Kourabiedes are popular Greek butter cookies topped with heaps of powdered sugar and made for special occasions like weddings, Christmas, name days, and any day that ends in “y”. My earliest memories of kourabiedes aren’t the sweet taste of the cookie. In fact, I don’t even remember taking a bite out of one when I was younger. Instead, my favorite memories come from turning wide-eyed at the wonderful white mounds of kourabiedes on display at both my Yiayia Metos and Yiayia Saltas’ homes.

Yiayia Stella Saltas has a habit of doing everything earlier than most people. She arrives early when she goes out. Whenever she hosts a party, she preps and bakes before you’re even invited to whatever event it is. When it comes to kourabiedes, you can bet she is always ready to serve them at a moment’s notice. No matter the occasion or how many cookies are needed, there are always enough.

Her basement was always so full of Tupperware-stuffed kourabiedes, I thought she was one of Santa’s elves. Whenever we visited yiayia’s house, and after exhausting ourselves from playing tag and swinging on swings, my cousins and I would tiptoe downstairs and break into the containers of kourabiedes to grab however many cookies could fit into our hands. I was the youngest of all the Saltas cousins (until Mikey was born when I was six), so my tiny hands could usually only hold one or two at most. But that didn’t bother me, I grabbed the cookies only to blow the powdered sugar in the faces of my cousins. It’s a good thing I was faster than all of them.

When I was five, my yiayia and namesake, Helen Metos, lost her ten-year battle to breast cancer. I’ll never forget how she fought her pain with a smile, and always showed persistent love to me and her other seven grandkids (my mother was pregnant with Mikey when my yiayia passed away). She was quite the cook, too, and many of her recipes were published in local newspapers. A much-loved recipe of hers was her version of kourabiedes. Give them a try and you’ll understand why. The dough is soft and made with powdered sugar, the cookies are rolled in powdered sugar hot out of the oven, and when cooled, dusted with even more powdered sugar. When finished, the cookie should look a ball of snow.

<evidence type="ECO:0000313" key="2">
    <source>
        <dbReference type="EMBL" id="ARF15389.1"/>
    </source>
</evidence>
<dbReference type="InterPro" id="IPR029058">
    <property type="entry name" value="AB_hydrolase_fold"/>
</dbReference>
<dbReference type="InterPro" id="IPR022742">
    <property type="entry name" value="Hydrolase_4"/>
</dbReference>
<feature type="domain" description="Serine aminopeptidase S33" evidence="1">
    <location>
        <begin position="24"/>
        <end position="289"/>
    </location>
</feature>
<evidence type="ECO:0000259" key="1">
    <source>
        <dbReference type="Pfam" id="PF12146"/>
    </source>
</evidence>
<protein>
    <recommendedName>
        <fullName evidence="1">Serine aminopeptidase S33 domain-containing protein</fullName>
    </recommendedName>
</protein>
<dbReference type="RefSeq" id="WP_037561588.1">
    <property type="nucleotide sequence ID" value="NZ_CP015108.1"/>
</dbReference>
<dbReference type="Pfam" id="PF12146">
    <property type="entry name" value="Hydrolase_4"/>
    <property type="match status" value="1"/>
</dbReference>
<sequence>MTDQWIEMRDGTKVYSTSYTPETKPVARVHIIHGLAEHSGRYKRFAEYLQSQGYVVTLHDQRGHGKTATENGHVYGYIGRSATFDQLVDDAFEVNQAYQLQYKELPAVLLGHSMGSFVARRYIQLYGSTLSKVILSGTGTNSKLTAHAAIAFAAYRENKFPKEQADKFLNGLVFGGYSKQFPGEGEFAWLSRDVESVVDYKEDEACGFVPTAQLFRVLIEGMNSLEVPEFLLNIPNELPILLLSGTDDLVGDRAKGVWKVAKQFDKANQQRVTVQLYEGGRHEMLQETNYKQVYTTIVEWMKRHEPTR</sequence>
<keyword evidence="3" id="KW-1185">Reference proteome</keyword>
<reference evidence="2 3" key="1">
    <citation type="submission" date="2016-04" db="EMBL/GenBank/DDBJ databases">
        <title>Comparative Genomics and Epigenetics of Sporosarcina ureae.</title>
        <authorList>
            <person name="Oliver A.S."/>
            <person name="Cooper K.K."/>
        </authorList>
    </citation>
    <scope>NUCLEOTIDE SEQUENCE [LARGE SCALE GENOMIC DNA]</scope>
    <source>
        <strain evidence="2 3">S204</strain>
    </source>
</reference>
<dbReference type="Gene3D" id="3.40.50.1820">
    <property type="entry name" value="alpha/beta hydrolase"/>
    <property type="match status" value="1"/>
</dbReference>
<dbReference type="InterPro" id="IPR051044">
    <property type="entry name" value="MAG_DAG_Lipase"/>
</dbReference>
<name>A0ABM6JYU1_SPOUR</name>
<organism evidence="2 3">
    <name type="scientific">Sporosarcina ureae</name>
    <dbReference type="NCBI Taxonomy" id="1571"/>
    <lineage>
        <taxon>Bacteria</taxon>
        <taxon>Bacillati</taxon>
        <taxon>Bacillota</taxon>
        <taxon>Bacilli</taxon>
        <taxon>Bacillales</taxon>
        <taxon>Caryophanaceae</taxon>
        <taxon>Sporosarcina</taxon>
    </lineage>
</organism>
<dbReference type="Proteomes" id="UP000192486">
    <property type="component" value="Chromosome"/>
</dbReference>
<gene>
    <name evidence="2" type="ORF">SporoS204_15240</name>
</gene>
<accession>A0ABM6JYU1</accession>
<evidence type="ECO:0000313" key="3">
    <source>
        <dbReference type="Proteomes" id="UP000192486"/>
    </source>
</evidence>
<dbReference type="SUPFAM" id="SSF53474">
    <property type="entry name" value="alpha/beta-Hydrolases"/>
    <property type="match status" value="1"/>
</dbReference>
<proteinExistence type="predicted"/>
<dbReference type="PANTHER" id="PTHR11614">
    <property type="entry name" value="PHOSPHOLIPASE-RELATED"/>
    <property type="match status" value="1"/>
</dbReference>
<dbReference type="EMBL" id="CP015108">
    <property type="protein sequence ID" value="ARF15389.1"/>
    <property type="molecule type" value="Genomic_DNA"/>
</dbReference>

Christmas was my yiayia’s favorite day to serve kourabiedes, because it is also my papou (grandpa) Chris’ name day. It’s my favorite time to make them too because it will always remind me of both my yiayia’s. That’s what these cookies are all about to me. These are so good I guarantee they will melt in your mouth (and the powdered sugar will cause you to think you can’t breathe!). But it’s the memories that come from who you share your kourabiedes with that makes kourabiedes truly special.

Kourabiedes (Greek butter cookies)
Recipe type: Dessert/cookies
Cuisine: Greek
Serves: 90 cookies
Kourabiedes are popular Greek butter cookies topped with heaps of powdered sugar and made for special occasions.
  • 1 lb sweet butter
  • ½ cup powdered sugar
  • 1 tsp. baking powder
  • 1 cup chopped almonds
  • 2 egg yolks
  • 5 cups cake flour
  • 2 oz. brandy
  • 1 cup powdered sugar for the topping
  1. Keep the butter at room temperature about 2-3 hours to soften before using.
  2. Place butter in a large bowl and whip well, until white and fluffy (about 10 min-15 min). This is an important step!
  3. Add powdered sugar and beat until light colored. Add the egg yolks and beat together thoroughly.
  4. Sift flour and baking powder and slowly fold into butter mixture. Add the almonds and brandy and knead well. The mixture should be soft, but shouldn’t stick to your hands.
  5. Line a baking sheet with parchment paper and roll dough and form into small round balls or crescent shapes. Repeat until all the dough is used.
  6. Bake at 350F for about 20 minutes, until the bottom of cookies are golden brown.
  7. Remove from oven. While the cookies are still warm, roll them into a plate of powdered sugar. Place on a cooling rack to cool. Dust with another layer of powdered sugar. Enjoy!
  8. The cookies can also be stored in airtight containers for up to two weeks if kept in a cool place. You can also freeze the batches and serve later.


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